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Republican vice presidential candidate Rep. Paul Ryan, R-Wis., speaks at a
Steve Helber/ASSOCIATED PRESS
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Date published: 9/19/2012
AP Political Writer
NEWPORT NEWS--Republican vice-presidential nominee Paul Ryan began a two-day push-back in Virginia Tuesday, trying to stop a Republican slide in two statewide polls in the past week by hammering President Barack Obama over job losses and energy policy.
The Wisconsin congressman addressed a standing-room-only crowd of about 1,700 roaring conservatives at Christopher Newport University, then headed 200 miles to the west to try it again early Wednesday in Danville, a once-thriving tobacco and textile town that has fallen on hard times during the past 20 years.
Ryan took advantage of the day's headlines to capitalize on the stagnant economy, an issue that remains a burden for Obama. Alpha Natural Resources on Tuesday disclosed that it is closing mines and eliminating 1,200 jobs in West Virginia, Pennsylvania and Virginia. Ryan blamed what he called Obama's "war on coal" on the Environmental Protection Agency.
"The Obama administration's hostility toward coal, toward American energy independence is going to go, and the date it's going to go is Nov. 6, 2012," Ryan said.
Forsaking coal has made the nation more dependent on oil from hostile nations in the Middle East, Ryan said. The Republican also alleged that Obama showed weakness abroad last week in dealing with riots against the U.S. embassy in Egypt and the killing of Ambassador Chris Stevens and three other Americans at an American consulate in Libya.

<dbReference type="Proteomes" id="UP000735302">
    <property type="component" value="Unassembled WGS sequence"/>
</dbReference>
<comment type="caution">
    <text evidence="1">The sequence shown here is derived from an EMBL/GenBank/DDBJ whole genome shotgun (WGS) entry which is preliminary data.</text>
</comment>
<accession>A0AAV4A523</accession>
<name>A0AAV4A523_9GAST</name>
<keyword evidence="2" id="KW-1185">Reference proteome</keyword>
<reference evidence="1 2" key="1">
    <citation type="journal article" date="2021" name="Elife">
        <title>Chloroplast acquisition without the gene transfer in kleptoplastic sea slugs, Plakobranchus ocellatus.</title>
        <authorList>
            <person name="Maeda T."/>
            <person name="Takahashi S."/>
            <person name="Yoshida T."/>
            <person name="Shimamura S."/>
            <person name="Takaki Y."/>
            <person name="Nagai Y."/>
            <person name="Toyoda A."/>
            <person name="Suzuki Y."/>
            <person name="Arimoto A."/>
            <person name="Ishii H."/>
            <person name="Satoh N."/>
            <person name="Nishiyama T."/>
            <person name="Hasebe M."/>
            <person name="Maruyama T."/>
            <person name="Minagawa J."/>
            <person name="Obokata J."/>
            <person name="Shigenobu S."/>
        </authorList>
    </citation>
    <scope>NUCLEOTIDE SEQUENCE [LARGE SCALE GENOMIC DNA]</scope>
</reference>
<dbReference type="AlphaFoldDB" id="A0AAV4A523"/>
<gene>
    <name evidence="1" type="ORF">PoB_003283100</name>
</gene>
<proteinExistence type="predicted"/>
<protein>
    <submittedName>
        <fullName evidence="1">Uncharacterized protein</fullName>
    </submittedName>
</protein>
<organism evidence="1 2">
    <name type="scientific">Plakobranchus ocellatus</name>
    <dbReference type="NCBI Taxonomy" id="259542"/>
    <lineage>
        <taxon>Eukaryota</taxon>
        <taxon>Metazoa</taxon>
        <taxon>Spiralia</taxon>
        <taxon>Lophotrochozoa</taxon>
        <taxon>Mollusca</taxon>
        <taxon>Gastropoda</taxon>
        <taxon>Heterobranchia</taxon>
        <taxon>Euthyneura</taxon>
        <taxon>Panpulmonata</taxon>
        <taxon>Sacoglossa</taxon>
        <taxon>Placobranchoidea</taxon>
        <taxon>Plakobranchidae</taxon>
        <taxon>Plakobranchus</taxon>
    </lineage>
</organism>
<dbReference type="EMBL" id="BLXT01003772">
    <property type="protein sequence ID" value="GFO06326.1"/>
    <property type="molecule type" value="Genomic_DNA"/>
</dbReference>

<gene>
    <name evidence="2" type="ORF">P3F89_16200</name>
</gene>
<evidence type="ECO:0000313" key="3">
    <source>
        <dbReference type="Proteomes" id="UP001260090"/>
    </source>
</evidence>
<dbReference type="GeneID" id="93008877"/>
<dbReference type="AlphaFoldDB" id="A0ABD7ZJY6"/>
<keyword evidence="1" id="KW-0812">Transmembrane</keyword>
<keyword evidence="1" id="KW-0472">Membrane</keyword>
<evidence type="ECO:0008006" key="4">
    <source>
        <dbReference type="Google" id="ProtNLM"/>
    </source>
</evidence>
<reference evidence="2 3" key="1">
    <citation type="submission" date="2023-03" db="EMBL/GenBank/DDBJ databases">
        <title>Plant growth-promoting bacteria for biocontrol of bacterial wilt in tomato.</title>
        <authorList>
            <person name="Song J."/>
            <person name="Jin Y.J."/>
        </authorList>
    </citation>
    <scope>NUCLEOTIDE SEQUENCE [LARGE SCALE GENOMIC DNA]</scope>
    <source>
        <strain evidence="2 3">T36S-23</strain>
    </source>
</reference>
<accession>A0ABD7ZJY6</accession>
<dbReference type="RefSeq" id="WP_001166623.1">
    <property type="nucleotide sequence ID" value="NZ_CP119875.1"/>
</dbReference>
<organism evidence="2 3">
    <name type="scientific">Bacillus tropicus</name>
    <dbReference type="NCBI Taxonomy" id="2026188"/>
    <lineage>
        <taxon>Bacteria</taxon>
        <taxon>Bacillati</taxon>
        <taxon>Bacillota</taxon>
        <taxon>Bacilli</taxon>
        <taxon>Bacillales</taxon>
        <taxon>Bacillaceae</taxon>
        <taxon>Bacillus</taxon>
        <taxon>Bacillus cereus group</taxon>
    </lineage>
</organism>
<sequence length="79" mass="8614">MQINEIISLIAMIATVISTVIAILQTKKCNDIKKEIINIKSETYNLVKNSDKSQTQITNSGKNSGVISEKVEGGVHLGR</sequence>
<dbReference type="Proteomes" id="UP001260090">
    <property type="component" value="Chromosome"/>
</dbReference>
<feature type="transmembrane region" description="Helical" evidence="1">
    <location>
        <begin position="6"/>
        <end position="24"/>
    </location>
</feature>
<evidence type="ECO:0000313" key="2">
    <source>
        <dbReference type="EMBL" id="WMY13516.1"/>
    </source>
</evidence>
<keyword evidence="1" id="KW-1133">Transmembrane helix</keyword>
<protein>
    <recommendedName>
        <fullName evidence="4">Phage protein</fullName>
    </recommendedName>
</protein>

"Anybody, whether it's an adversary who wants to test us or an ally who needs to depend on us, will know that that is a strong America with an unrivaled military," Ryan said.
He blamed the president for deep, automatic defense cuts due in January unless a deeply divided Congress can reach a bipartisan accord on reducing the $16 trillion federal debt in the next
"When we're complicit with these devastating defense cuts, we show weakness," Ryan said, a remark targeted to the region's large population of active-duty and retired military.
He referred to a deal Congress and the White House reached in August 2011 to raise the nation's debt ceiling in exchange for a deficit reduction agreement by a congressional super-committee. An incentive for Congress to act prescribes wrenching across-the-board cuts to military and domestic spending at the start of 2013. Ryan never mentioned that he voted for the 2011 budget-control legislation and, as chairman of the House Budget Committee, advocated for its passage on the House floor.
Obama and Republican presidential nominee Mitt Romney have stayed focused on Hampton Roads, a swing area made up of major cities such as Norfolk and Virginia Beach, blue-collar heavy manufacturing at a shipyard in Newport News and the world's largest U.S. Navy base.